Pakistan permits Indian cotton imports
May 11, 2007 - 2:31:47 PM
Islamabad, May 11 - Pakistan has permitted the import of Indian cotton via the land route to meet a shortfall of three million bales the domestic textile industry faces.
Cotton imports from Uzbekistan, also via the land route, will be permitted at a later stage, Dawn reported Friday.
The economic coordination committee - of the cabinet, at a meeting here Thursday, decided that in the first phase, long staple cotton would be imported from India through rail and road via the Wagah border in Punjab to save on transportation costs.
The meeting was chaired by Prime Minister Shaukat Aziz.
Briefing newsmen after the meeting, the finance ministry's economic advisor, Ashfaque Hassan Khan, said the ECC instructed the ministry of food and agriculture to immediately provide quarantine facilities at Wagah to protect the domestic crop.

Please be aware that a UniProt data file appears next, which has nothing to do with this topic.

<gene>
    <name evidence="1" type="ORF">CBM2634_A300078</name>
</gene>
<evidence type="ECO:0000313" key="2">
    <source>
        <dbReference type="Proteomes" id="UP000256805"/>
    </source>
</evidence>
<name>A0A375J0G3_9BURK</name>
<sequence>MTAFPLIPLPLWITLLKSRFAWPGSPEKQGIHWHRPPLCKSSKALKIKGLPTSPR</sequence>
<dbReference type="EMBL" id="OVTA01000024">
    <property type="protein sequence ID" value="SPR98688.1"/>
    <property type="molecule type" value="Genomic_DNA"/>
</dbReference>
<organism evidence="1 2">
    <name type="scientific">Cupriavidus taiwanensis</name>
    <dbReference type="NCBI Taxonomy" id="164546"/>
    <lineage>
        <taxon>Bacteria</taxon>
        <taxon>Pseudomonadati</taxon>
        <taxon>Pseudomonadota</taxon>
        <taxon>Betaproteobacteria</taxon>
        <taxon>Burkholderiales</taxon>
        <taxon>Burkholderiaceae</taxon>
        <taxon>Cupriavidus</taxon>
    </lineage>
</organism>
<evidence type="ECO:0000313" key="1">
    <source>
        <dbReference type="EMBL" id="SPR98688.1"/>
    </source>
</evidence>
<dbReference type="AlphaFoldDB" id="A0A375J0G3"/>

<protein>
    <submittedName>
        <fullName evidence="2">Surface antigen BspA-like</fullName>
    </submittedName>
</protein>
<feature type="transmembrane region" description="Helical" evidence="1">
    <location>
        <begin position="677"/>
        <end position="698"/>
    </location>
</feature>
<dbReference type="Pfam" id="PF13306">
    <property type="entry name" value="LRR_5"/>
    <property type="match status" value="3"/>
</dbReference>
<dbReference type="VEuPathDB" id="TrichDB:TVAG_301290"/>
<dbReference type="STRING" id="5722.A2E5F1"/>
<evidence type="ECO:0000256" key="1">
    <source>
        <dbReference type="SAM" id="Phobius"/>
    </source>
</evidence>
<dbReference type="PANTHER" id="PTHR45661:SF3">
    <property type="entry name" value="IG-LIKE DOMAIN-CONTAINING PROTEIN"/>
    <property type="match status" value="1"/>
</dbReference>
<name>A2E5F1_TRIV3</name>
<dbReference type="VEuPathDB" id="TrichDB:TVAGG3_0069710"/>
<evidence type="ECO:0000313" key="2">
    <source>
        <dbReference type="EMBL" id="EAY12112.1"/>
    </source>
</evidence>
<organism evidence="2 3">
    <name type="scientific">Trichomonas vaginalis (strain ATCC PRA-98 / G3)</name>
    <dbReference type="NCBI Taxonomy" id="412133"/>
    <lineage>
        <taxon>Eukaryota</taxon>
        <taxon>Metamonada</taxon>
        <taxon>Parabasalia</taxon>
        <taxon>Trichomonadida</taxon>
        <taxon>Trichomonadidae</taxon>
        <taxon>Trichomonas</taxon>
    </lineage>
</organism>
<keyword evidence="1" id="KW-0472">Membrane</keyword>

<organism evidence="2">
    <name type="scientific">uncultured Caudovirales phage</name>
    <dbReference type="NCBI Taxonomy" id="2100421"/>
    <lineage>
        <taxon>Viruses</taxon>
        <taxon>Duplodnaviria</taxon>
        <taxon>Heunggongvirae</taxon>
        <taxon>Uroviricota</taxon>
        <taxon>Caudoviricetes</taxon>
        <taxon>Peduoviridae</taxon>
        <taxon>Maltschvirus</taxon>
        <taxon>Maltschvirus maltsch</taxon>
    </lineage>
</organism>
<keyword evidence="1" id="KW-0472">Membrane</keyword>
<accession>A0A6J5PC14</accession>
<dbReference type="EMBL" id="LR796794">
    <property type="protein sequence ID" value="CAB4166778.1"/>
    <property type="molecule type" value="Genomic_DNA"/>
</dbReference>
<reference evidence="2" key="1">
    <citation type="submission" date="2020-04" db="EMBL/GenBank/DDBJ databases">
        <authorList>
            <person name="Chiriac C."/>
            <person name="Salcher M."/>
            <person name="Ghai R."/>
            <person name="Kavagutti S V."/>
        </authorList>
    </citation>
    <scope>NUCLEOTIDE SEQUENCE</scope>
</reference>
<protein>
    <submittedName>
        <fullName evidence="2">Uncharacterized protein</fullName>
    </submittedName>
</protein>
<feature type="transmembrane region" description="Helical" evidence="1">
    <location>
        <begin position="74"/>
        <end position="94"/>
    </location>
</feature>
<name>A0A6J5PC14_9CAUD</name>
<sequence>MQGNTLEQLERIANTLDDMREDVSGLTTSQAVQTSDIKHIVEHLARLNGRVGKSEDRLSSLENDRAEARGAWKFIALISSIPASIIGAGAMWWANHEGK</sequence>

Similar quarantine facilities would also be set up at the Torkhum and Chaman border posts along the Afghan frontier to enable long staple cotton imports from Uzbekistan through the land route.
Previously, cotton imports would reach Karachi via Iranian's Bandar Abbas port and would be transported to upcountry destinations.
Pakistan imported 200,000 bales, 10 percent of its total cotton imports, from India in 2006. Pakistan requires about 16 million bales of cotton this year, while the domestic crop has been estimated at around 13 million bales.
The ECC also asked the textiles and food ministries to examine pros and cons of permitting imports of short-staple cotton in the light of its impact on local farmers.
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